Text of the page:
Look what I found sunbathing out in my Carex pensylvanica today: He seemed to realize that he would be well camouflaged among the dried out Carex rather than among the autumn ferns or sarcococca further up the slope. He also matches my wall almost EXACTLY. p.s. it really bothers me that pensylvanica only has one n. What... Continue Reading →
Testing out a new camera phone and trying to take pictures of nature with a companion who wanted to be featured in every shot. At Green Spring Gardens. Alexandria, VA.
For years I have worshipped Annie Dillard's book Pilgrim at Tinker Creek, her Pulitzer-prize winning meditation on nature written back in the 1970's. I keep a copy of it on my Kindle, and whenever the world feels too much with me, I like to retreat into a few of its pages. Her descriptions of giant... Continue Reading →
First a few species that are native to the DC area, including the larval host plant(s) for the species. Denaus plexippus - Monarch. Milkweed spp. Battus philenor - Pipevine Swallowtail. Aristolochia species and Virginia Snakeroot. Polygonia interrogationis - Question Mark. Elm, Hackberry, Nettles, False Nettles. Question Mark -- top of wings visible while it's nectaring. Monarch... Continue Reading →
Mount Cuba Center, in Hockessin, Delaware (near Wilmington), has long been on my garden visit bucket list. It is a paradise of native Piedmont plants, and an inspiration for all of us living in "suburban woodlands" here in the mid-Atlantic. What I learned: the key to a great Woodland Garden is open shade. They had... Continue Reading →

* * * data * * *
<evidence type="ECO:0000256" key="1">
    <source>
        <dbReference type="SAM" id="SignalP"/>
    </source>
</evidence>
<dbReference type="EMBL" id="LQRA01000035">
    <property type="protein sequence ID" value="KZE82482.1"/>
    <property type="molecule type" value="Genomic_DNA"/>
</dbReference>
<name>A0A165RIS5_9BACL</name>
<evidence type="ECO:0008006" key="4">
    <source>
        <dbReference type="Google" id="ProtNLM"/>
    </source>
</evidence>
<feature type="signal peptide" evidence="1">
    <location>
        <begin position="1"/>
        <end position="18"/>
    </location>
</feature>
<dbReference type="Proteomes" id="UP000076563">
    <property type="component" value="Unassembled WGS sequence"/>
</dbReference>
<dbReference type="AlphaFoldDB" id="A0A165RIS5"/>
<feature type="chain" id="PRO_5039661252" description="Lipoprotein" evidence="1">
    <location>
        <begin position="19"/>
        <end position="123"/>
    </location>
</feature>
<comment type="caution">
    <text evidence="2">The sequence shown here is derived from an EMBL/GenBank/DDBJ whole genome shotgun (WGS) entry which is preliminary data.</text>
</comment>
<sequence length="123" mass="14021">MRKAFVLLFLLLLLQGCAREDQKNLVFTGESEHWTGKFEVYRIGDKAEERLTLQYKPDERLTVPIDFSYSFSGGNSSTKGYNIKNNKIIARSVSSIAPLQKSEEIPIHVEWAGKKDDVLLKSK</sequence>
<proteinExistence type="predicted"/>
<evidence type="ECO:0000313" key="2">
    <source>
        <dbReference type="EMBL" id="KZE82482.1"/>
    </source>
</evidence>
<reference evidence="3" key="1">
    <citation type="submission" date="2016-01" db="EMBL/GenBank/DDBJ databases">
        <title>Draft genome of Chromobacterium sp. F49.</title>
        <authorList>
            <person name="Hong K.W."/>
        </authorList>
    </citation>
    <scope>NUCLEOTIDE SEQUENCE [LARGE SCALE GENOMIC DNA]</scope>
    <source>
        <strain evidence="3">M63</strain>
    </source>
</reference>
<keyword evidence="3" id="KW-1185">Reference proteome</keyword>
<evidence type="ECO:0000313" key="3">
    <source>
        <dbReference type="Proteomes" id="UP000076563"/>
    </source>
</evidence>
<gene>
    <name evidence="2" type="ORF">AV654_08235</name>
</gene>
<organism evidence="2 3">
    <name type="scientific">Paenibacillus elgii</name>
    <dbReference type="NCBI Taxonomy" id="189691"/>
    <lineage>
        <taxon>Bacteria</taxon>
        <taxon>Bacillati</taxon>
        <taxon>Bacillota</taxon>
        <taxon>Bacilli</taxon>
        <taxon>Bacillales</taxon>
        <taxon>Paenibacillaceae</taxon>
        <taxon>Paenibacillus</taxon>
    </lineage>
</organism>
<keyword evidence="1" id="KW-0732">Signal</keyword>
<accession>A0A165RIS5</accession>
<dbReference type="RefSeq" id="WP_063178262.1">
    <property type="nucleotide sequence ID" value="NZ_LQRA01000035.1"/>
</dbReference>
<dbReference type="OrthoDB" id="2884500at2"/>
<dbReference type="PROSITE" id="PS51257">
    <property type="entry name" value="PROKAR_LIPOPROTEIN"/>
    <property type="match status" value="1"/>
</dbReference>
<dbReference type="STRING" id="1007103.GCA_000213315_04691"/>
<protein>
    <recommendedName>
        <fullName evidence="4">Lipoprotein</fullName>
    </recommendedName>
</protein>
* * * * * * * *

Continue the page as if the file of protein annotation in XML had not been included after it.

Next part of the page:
What's the difference? I ask because I came across this quote from Teddy Roosevelt when I visited Roosevelt Island this weekend: "Conservation Means Development as Much as it Does Protection." Coming from the man who established the National Park System, I raised an eyebrow when I read this. These terms -- conservation, preservation, protection, etc.... Continue Reading →
If you had to choose one place in the United States that you felt all Americans should visit, one landscape or landmark representative of the "American ethos", what would it be? I started pondering that question last week after reading a piece in the great gardening e-mag Garden Drum. The article's Australian author, Catherine Stewart,... Continue Reading →
Recently I purchased and read Wildflowers and Plant Communities of the Southern Appalachians and Piedmont. Now, before you go labeling me as a mega-dweeb, you should know that plant communities are super hot right now. All the coolest middle aged suburban garden bloggers are talking about them and how they can be used as inspirations... Continue Reading →